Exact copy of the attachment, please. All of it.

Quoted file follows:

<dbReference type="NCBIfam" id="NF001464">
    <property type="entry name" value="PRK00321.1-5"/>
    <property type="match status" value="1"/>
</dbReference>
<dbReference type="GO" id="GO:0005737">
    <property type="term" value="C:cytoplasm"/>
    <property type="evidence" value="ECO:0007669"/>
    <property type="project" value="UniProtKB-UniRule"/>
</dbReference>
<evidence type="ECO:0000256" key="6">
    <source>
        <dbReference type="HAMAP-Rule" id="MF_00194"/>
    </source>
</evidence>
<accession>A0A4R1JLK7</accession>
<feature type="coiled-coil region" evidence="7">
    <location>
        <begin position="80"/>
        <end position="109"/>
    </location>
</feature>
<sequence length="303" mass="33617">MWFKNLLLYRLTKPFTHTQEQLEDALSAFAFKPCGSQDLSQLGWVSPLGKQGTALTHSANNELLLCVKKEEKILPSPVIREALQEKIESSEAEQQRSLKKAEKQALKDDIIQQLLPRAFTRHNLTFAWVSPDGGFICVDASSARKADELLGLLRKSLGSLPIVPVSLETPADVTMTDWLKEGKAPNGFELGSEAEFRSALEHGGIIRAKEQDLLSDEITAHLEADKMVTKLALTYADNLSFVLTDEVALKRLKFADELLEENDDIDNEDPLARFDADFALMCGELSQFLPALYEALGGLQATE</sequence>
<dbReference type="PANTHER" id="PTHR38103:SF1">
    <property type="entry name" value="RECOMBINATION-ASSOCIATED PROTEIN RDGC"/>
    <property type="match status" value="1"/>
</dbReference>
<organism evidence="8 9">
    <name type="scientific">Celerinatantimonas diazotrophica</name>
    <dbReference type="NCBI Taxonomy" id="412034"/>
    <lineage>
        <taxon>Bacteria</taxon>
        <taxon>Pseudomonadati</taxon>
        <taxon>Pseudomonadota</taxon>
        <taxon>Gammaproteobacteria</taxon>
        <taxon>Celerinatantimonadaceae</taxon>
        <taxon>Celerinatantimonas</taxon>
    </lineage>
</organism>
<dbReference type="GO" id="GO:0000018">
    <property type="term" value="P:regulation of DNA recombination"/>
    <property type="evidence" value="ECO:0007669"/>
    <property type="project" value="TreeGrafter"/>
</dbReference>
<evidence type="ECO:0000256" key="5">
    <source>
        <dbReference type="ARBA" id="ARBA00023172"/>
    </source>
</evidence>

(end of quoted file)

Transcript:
<dbReference type="NCBIfam" id="NF001464">
    <property type="entry name" value="PRK00321.1-5"/>
    <property type="match status" value="1"/>
</dbReference>
<dbReference type="GO" id="GO:0005737">
    <property type="term" value="C:cytoplasm"/>
    <property type="evidence" value="ECO:0007669"/>
    <property type="project" value="UniProtKB-UniRule"/>
</dbReference>
<evidence type="ECO:0000256" key="6">
    <source>
        <dbReference type="HAMAP-Rule" id="MF_00194"/>
    </source>
</evidence>
<accession>A0A4R1JLK7</accession>
<feature type="coiled-coil region" evidence="7">
    <location>
        <begin position="80"/>
        <end position="109"/>
    </location>
</feature>
<sequence length="303" mass="33617">MWFKNLLLYRLTKPFTHTQEQLEDALSAFAFKPCGSQDLSQLGWVSPLGKQGTALTHSANNELLLCVKKEEKILPSPVIREALQEKIESSEAEQQRSLKKAEKQALKDDIIQQLLPRAFTRHNLTFAWVSPDGGFICVDASSARKADELLGLLRKSLGSLPIVPVSLETPADVTMTDWLKEGKAPNGFELGSEAEFRSALEHGGIIRAKEQDLLSDEITAHLEADKMVTKLALTYADNLSFVLTDEVALKRLKFADELLEENDDIDNEDPLARFDADFALMCGELSQFLPALYEALGGLQATE</sequence>
<dbReference type="PANTHER" id="PTHR38103:SF1">
    <property type="entry name" value="RECOMBINATION-ASSOCIATED PROTEIN RDGC"/>
    <property type="match status" value="1"/>
</dbReference>
<organism evidence="8 9">
    <name type="scientific">Celerinatantimonas diazotrophica</name>
    <dbReference type="NCBI Taxonomy" id="412034"/>
    <lineage>
        <taxon>Bacteria</taxon>
        <taxon>Pseudomonadati</taxon>
        <taxon>Pseudomonadota</taxon>
        <taxon>Gammaproteobacteria</taxon>
        <taxon>Celerinatantimonadaceae</taxon>
        <taxon>Celerinatantimonas</taxon>
    </lineage>
</organism>
<dbReference type="GO" id="GO:0000018">
    <property type="term" value="P:regulation of DNA recombination"/>
    <property type="evidence" value="ECO:0007669"/>
    <property type="project" value="TreeGrafter"/>
</dbReference>
<evidence type="ECO:0000256" key="5">
    <source>
        <dbReference type="ARBA" id="ARBA00023172"/>
    </source>
</evidence>